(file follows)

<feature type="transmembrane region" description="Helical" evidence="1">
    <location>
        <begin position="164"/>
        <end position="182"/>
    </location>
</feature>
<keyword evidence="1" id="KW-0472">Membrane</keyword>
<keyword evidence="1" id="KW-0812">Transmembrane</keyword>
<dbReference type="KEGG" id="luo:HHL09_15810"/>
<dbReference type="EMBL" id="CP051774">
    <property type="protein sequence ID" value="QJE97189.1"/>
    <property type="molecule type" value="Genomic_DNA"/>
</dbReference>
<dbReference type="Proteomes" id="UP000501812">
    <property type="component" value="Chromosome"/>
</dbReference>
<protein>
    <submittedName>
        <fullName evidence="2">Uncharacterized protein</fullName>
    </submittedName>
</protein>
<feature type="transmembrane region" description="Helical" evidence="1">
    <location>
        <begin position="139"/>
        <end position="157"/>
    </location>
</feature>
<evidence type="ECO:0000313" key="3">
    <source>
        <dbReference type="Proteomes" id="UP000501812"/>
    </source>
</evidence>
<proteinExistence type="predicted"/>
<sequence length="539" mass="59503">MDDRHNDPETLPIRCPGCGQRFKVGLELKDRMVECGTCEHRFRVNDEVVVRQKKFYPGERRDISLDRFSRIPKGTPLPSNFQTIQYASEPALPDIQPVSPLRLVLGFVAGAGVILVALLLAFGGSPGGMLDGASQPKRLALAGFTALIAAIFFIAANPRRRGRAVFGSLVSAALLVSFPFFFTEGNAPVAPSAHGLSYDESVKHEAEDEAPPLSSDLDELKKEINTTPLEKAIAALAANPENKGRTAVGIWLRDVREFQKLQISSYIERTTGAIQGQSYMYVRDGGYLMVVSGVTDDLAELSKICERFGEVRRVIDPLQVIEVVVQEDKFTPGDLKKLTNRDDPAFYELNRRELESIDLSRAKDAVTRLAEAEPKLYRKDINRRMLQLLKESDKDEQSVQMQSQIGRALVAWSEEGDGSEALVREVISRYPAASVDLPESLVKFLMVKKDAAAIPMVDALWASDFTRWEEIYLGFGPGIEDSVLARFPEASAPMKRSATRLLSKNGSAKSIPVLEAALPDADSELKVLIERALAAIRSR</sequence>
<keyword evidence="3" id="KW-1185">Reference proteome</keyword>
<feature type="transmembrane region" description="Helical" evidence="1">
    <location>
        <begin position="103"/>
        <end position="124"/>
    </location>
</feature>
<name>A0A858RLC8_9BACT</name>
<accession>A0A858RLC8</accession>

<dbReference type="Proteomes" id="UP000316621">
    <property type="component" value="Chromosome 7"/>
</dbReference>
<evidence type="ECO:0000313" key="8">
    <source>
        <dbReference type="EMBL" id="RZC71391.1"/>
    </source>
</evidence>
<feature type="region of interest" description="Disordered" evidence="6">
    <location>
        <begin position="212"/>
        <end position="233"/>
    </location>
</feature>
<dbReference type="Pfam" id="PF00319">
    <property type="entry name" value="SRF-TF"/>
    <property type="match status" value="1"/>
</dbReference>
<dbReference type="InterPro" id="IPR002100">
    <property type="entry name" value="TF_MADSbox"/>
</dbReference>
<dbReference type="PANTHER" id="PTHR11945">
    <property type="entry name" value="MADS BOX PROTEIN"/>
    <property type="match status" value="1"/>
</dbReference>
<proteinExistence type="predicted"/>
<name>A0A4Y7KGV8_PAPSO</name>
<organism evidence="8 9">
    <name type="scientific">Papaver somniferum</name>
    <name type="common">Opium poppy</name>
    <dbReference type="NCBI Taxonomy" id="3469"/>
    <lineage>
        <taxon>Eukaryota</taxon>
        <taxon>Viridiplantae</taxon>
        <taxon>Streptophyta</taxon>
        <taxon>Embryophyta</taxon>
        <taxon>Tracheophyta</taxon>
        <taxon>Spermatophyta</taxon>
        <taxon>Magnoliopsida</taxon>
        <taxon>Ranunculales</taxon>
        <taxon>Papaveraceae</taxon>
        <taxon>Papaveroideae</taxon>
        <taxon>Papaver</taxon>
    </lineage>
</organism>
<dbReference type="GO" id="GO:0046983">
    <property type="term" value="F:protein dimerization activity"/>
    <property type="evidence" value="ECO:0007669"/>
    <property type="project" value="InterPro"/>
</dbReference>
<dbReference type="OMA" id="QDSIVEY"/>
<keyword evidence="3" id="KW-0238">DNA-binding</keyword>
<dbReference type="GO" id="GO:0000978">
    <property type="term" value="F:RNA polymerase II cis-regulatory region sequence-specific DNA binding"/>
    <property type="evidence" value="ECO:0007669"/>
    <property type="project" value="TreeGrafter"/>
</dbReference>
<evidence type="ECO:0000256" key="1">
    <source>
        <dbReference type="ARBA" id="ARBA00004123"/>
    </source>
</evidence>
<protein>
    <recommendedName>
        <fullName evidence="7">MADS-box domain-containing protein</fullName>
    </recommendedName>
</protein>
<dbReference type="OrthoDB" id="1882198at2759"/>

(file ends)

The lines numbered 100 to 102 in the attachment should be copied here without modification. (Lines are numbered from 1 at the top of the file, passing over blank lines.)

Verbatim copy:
</dbReference>
<evidence type="ECO:0000256" key="1">
    <source>